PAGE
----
Same game, different rules

I think I might finally forgive Sasha Frere Jones for this bit of ridiculousness (unless I can somehow prove a direct cause and effect to it and this ridiculousness) because of this post on Radiohead’s “Nude” remixes.

You know, what Radiohead did in giving away its album for free was pretty impressive, even though it’s only applicable if you’re a band with Radiohead-level status in the music industry. They were able to prove once and for all that giving away your music doesn’t automatically mean you’ll hurt your sales. But it was still just marketing. Brilliant marketing, but marketing nonetheless. It didn’t create a model that didn’t already exist, and it didn’t make anyone redundant (except maybe Doug Morris).

And the “Nude” remix idea is also brilliant. But it was brilliant a year and a half ago when the Barenaked Ladies did it. So maybe we should stop calling these moves brilliant, and just call them precedent-setting instead. Because the thing you can really give Radiohead credit for is making it easier for everyone who comes after them to do the same thing.

And if they could do it in a way that doesn’t make it seem like they were finding new ways to charge you again (five times over!) for something you technically already bought once, that would be even better.

On fooling some of the people some of the time

By now, I’m sure you’re aware of the little prank TOC pulled on Chicago last week. Some crab-asses protested by saying “It’s not April 1st!” But since this issue fell on April 1, we had little choice but to go with the joke a little early, and I think it worked better that way as it caught so many people off-guard and really helped to “sell” the joke. We even extended it to the blog that day, with a whole series of fake posts from Trump as well as some music, film and comedy “news.”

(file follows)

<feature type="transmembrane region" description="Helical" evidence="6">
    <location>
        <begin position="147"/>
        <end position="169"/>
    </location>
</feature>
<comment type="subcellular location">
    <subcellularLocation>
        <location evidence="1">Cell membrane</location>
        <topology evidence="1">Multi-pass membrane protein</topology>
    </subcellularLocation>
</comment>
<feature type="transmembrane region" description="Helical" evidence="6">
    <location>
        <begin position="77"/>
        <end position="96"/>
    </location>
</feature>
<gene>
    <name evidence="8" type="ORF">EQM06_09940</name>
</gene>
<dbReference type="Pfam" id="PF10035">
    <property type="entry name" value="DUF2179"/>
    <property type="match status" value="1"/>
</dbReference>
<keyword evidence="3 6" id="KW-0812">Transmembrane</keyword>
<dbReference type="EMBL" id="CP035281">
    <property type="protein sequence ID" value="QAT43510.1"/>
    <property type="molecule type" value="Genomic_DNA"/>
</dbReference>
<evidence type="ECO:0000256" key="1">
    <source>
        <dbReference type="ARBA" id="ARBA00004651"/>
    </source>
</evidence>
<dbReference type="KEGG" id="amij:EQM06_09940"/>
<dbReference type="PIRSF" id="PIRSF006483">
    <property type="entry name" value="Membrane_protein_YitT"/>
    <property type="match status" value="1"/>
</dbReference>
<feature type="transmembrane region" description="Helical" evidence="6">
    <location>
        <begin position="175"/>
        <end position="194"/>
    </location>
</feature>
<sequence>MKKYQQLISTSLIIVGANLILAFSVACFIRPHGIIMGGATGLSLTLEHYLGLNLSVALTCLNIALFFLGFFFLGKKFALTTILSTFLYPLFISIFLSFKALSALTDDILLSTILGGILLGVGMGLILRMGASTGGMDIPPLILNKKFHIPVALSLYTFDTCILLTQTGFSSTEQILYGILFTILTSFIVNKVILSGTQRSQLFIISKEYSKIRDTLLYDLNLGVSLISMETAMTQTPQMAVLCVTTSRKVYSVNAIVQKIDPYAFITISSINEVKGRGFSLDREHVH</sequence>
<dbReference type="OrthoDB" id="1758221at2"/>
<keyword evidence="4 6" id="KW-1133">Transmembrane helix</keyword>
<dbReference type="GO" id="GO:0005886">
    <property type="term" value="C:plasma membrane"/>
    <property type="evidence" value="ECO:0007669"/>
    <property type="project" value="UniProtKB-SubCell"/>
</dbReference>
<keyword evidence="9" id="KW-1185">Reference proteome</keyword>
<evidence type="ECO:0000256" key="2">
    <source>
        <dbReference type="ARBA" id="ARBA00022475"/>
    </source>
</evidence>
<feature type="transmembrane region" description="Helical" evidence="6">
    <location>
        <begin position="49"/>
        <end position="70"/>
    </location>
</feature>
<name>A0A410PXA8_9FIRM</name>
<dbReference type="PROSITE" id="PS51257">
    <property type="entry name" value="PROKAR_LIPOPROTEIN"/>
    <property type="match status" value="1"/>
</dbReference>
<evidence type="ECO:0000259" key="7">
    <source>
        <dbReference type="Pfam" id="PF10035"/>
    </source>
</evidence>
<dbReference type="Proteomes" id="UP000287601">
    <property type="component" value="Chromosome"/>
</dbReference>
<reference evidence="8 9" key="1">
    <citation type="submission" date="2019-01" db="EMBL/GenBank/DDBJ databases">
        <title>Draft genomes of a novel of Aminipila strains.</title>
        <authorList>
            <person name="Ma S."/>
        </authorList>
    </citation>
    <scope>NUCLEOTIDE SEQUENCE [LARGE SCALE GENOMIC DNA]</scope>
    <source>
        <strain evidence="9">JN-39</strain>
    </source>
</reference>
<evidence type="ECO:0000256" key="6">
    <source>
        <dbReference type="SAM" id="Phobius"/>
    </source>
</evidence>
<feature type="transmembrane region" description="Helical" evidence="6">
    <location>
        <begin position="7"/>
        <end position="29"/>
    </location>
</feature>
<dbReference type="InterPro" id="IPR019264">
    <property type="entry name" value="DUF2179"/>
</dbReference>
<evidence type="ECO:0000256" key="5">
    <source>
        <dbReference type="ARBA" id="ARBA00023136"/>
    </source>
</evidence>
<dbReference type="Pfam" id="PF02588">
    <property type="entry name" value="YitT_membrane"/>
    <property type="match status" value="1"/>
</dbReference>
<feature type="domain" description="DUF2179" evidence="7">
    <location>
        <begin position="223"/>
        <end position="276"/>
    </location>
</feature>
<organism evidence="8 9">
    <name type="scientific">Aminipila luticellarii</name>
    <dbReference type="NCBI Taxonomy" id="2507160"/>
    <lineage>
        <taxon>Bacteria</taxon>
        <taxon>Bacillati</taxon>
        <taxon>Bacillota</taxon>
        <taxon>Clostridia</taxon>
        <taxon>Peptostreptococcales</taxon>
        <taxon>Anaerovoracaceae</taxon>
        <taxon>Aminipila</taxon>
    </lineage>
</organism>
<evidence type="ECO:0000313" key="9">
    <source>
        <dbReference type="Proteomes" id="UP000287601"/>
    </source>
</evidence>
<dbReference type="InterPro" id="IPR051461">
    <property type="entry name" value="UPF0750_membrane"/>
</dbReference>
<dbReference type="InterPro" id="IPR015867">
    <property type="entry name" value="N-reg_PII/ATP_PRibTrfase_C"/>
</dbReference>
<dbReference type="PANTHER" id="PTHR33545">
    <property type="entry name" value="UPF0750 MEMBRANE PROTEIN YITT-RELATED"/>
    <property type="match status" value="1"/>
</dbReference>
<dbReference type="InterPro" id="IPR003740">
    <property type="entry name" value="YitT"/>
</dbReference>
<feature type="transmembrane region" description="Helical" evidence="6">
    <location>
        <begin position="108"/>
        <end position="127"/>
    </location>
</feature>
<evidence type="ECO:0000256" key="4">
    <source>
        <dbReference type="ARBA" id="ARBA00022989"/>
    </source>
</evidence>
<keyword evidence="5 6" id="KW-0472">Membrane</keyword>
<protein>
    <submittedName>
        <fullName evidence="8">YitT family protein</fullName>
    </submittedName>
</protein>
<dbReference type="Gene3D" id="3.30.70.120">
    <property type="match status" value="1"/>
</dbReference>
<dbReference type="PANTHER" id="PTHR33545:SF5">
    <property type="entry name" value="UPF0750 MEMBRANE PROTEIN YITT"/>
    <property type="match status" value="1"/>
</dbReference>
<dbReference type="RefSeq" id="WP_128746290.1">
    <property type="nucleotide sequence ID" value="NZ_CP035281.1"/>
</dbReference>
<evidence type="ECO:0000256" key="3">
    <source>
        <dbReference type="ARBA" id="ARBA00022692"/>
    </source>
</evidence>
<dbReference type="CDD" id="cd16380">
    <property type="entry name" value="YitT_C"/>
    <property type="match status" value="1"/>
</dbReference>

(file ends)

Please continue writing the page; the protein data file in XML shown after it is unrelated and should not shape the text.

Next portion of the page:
Here’s the “problem” with all this though: the internet knows no calendar. This stuff is going to stay up in perpetuity without the benefit of context. I’m enormously pleased that a few other lazy sites picked up our blog “scoops” and reported them as actual news (seriously, does “Shane ‘Handsy’ Butterscotch” sound like a real name to anybody?) and that on Wednesday we gave the home page a Trump-centric makeover. So I wouldn’t change how we rolled things out online. But there’s a decent argument to be made for making sure that six months from now, people know we didn’t really give Sixteen an 11-star review, James Lipton didn’t actually review Wicked for us and we acted like jerks during David Schwimmer’s interview for a reason.

In the past year, I’ve worked really hard – as has the rest of the staff – to establish TOC‘s bona fides online. We still have a ways to go, but we’re now seen as a trusted source for news just like other sites. And when sites like ours play jokes on April 1, we’ve got cover for our editorial integrity. But if we report that Vampire Weekend is starting a preppie clothing line on March 26 does that end up hurting us in the long run? I’m inclined to say no, especially when we led the day on the blog with stuff like this. But again: we had the benefit of context, and Google searches strip all that out.

So today, instead of pulling another elaborate joke on the TOC blog, we’re going to be explaining the one we pulled last week, and tagging our satirical posts and articles as such. It might seem like babying our readers in a way, but on the Internet, some jokes are only funny the first time you tell them.

Right decade, wrong continent

In my inbox today was this:

—-
For Immediate Release

THE ORIGINAL ASIA to play the House of Blues, April 20
—-

Worst part about it? I had “Africa” by Toto in my head for the rest of the night. That’s not even a song by Asia. I expect tomorrow I’ll get a press release about Europe’s reunion tour and end up humming Neil Diamond’s “America” for the rest of the day.

Side note: Check that date. How many people you think are going to end up at that show because they’ve gotten high and someone said “Hey you know what’d be awesome….?”